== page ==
The children of Israel brought a willing offering to the LORD, every man and woman…
I. The spirit of the people was thoroughly DEVOTIONAL. It will result in no success whatsoever to attempt to manage the Lord's interests in a merely mercenary and marketable way. Any Church enterprise will fail if it only seeks to please a crowd, to fire the ambition of a denomination, or become a monument of personal pride. For this is not its end; its purpose is salvation of lost souls, and anything short of that is simply waste of money and zeal. We have heard it said that once the venerable keeper of the Eddystone lighthouse was completely prostrated by the wild conflict of the ocean during a violent storm which threatened to destroy the slender shaft of stone out in the midst of the waves. He joined the small company of his helpers in guarding the windows, defending the doors, saving the boats, fastening the broken chains, till he used up his infirm strength completely. They laid him down in one of the little chambers to die, for no one could be spared to watch. After a while they came to tell him the storm was abating; but, left for a moment, he had crept up the stairs to the lantern, and was there feebly trimming the lamps. "I was afraid some vessel might miss the light," he said in explanation. They told him, a little petulantly, that he might have spared his strength to help preserve the building. "No, no," he answered, with an anxious look out over the offing; "I was not put out here to save lighthouses, but to save ships!"
II. The spirit of the people was universally INDUSTRIOUS. Personal labour is more valuable often than money in the Lord's service, for it more surely carries the heart with it. There is an exquisite little story told us in the classics, of one Cressinus, whom the Romans arrested for witchcraft because he grew opulent on so small a farm. But he came to the judgment producing his tools, and displaying his hardened hands: "These are my sorceries," he exclaimed; "these implements of honest toil are all the witcheries I know of!" And they freed him on the plea. The eight fingers and two thumbs of Christians are the best ten friends that any congregation in difficulties ever has found under God.
III. The spirit of the people was self-sacrificingly LIBERAL. There was once a man who was prospered in business and grew wealthy. Then he lavished his fortune in house and equipage, and in all personal indulgence of self. He suddenly failed, and in shame and sorrow stood by while his furniture and pictures, his horses and plate, were scattered among strangers by the glib auctioneer. Some days afterwards he happened to be present at the dedication of a mission chapel for the poor, which a Christian friend had just erected. "Ah, how I wish," said he, as his memory told him of his improvident excesses in former times — "how I wish now that some of the wealth I wasted was invested here with yours in this building, which will be doing God's service long after I am forgotten!"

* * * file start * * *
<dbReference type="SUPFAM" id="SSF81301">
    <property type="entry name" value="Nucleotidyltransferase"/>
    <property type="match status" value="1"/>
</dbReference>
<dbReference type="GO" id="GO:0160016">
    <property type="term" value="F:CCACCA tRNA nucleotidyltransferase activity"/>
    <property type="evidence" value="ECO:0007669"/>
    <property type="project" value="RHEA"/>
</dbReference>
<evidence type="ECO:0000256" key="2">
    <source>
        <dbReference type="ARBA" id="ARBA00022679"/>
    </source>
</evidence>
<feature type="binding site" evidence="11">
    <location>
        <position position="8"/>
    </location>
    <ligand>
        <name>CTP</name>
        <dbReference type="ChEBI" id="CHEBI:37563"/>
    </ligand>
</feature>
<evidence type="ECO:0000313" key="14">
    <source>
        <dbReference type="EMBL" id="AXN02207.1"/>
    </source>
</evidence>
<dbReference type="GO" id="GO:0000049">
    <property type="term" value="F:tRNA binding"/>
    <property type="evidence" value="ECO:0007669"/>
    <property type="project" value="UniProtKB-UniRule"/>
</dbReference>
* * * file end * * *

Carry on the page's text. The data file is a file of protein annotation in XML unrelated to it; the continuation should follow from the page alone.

IV. The spirit of the people was prayerfully INGENIOUS. The principle of division of labour was carried into use among the people so that every sort of fitness should be put into service. Really, the rule appears to have been that every one should do the exact thing he could do the best, and give all he was able to offer in the line of unobtrusive contribution. There was certainly something for each man and each woman to do; and they all became alert to find out their vocation. It is remarkable to see how unconscious they are of any claim to special praise. There is no clapping of hands for each other; there is no plaudit from the skies. The famous statue of Phidias, called the Olympian Jove, was reckoned one of the wonders of the world; and the Grecian orators used to declare that on its completion Jove himself struck the pavement in front of it with glorious lightning in token of his approbation. This will do very well as a tale for a superstitious and self-seeking multitude. But our God never compliments human industry, nor flatters his creatures for simply doing their duty. They must be content to wait with the approval of their own consciences, and watch the rising of each fair enterprise like a tabernacle for God's dwelling.
V. The spirit of the people was enthusiastically AFFECTIONATE. Over and over again we are reminded that their hearts were in every case "stirred up," and their spirits were made "willing-hearted." It is not even worth while to delay in illustrating this point; for the whole after history shows that their success in such a vast undertaking came from the same temper as that which actuated the nation in after times when building the Temple: "The people had a mind to work." Therein is our very best lesson for modern endeavour.
(C. S. Robinson, D. D.)
Parallel VersesKJV: The children of Israel brought a willing offering unto the LORD, every man and woman, whose heart made them willing to bring for all manner of work, which the LORD had commanded to be made by the hand of Moses.